“Ask and it will be given to you; seek and you will find; knock and the door will be opened to you. For everyone who asks receives; the one who seeks finds;and to the one who knocks, the door will be opened.”
“Which of you, if your son asks for bread, will give him a stone? Or if he asks for a fish, will give him a snake? If you, then, though you are evil, know how to give good gifts to your children, how much more will your Father in heaven give good gifts to those who ask him! So in everything, do to others what you would have them do to you, for this sums up the Law and the Prophets.”
(Matthew 7:7-12 NIV)
Jesus continues on with His teaching on living in the new righteousness in relationship to others. If verses one through six were the negative example of how to treat others, verses seven through twelve are their positive counterpart. Jesus does not leave His disciples with the negative example; that would be giving them another “rule” or man-made “law”. The Pharisees had done that already, further weighing down and brow-beating God’s people. Thus, the subject matter of self-righteous criticism.
So what is the positive counterpart to being critical of others? What is the good example to follow?
In verses 7 and 8, Jesus emphasizes persistence when asking God for our needs. Jesus ties persistence back to His earlier teaching on prayer (chapter 6, verses 9-13). We must ask God for what we need, and be sincere and thoughtful and diligent about it. Jesus knows our selfish hearts, and wants a real relationship with us, not just treating God like a divine vending machine that caters to our every whim and wish.
Jesus illustrates this principle of goodness and loving others at the family level, in how we treat our own children. If they ask us for something to eat, we will not treat them badly and give them something of no nutritional value (a stone) or harmful to them (a snake).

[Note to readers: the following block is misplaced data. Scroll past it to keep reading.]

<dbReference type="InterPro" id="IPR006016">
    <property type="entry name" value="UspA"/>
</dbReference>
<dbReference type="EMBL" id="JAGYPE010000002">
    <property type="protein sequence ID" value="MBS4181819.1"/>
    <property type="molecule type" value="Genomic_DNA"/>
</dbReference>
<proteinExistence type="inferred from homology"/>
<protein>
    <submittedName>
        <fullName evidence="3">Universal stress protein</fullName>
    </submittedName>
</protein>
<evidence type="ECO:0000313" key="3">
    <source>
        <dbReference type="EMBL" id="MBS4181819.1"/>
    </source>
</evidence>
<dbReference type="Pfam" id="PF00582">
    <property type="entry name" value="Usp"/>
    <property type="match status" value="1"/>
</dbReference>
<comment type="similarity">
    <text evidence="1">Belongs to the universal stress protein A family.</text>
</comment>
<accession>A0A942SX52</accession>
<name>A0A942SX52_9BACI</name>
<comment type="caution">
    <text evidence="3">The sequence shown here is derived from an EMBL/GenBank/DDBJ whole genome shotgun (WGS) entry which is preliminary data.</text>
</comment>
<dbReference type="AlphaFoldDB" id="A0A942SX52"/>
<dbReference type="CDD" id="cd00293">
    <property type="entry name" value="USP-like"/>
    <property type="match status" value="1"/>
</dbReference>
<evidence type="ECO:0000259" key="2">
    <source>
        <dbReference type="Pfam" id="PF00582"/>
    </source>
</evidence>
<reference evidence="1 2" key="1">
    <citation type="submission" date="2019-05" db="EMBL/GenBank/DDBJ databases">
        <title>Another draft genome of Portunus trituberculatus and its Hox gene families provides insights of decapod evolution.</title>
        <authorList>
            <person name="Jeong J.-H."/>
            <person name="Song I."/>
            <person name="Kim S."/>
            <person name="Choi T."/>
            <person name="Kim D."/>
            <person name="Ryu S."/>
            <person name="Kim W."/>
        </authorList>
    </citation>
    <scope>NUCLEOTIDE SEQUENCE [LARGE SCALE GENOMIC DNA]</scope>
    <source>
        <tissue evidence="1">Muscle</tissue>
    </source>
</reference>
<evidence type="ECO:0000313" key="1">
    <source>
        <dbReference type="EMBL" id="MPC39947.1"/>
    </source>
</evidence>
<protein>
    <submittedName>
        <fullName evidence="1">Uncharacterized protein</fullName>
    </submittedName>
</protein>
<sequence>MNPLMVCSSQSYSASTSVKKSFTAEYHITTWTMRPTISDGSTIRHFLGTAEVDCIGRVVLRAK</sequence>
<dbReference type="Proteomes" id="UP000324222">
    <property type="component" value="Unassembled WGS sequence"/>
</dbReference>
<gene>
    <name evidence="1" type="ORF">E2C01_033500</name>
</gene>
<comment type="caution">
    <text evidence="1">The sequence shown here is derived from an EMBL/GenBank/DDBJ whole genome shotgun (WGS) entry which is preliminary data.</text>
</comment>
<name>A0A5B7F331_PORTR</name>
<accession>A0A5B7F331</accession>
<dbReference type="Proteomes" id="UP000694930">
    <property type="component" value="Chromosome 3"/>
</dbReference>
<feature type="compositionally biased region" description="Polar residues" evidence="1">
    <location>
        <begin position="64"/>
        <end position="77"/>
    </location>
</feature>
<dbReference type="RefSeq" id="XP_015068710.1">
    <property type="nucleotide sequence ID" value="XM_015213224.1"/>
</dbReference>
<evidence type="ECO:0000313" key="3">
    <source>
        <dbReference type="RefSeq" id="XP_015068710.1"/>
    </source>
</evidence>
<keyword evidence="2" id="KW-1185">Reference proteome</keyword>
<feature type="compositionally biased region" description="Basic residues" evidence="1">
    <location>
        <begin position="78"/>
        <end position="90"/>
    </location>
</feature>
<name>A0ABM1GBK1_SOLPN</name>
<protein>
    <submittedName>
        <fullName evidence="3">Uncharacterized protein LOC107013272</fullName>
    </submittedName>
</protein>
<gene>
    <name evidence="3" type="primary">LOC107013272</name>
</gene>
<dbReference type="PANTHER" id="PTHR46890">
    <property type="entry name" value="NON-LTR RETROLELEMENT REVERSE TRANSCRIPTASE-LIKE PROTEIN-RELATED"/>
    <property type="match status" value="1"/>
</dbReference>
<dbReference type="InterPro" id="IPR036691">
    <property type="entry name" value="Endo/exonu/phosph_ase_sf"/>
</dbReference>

Jesus goes on to say that if we can understand and apply this positive example, and our hearts are evil (selfish), how much more will God, who has a pure (unselfish) heart, meet our every need, if we but ask!
Jesus concludes this section by giving His disciples (and us) what is commonly called “The Golden Rule”: do for others what we would like them to do for us.
Jesus reiterates the principle that God had laid out on the Old Testament: to love our neighbor as ourselves (Leviticus 19:18). In fact, Jesus later teaches His disciples that loving our neighbor is second only to loving God (Matthew 22:34-40).
Living in community is messy,and it’s hard, and not for the faint of heart. John Stott, the great theologian, writes:
“… Christian counter-culture is not just an individual value-system and life-style, but a community affair. It involves relationships. And the Christian community is in essence a family, God’s family…”
(from his book, Christian Counter-Culture: The Message of the Sermon on the Mount by John R. W. Stott. Downers Grove: InterVarsity Press, 1979, p. 192)
Through His teaching on the Golden Rule (v. 12), Jesus is teaching us that the new righteousness allows, even commands us not to live in fear, but in faith. The rest of the world lives in fear of punishment or retribution, and it’s reflected in their culture and relationships. Jesus teaches us to live in love and community.
G. Campbell Morgan, the British bible scholar and preacher, distinguishes the Golden Rule from all other principles of relational living, citing quotes from Rabbi Hillel, Socrates, Aristotle, and even Confucius, sharing their similar thoughts on relational living. Morgan concludes: “These are negative and passive; Christ’s comment is positive and active.” (G. Campbell Morgan, The Gospel According to Matthew, pp. 75-76, as quoted by John Woolvord in his commentary on Matthew 7)
So what can we take away from all this? What is our check-up?
Jesus provided the ultimate example of living in community, not in fear, but in faith, and promises that God’s goodness toward us is so much more than we even give our own children. But to do so, we must be both intentional and persistent in our relationship with Him.
How is my relationship to the Lord, as I seek Him first?
How is my relationship with others, as I live in community?
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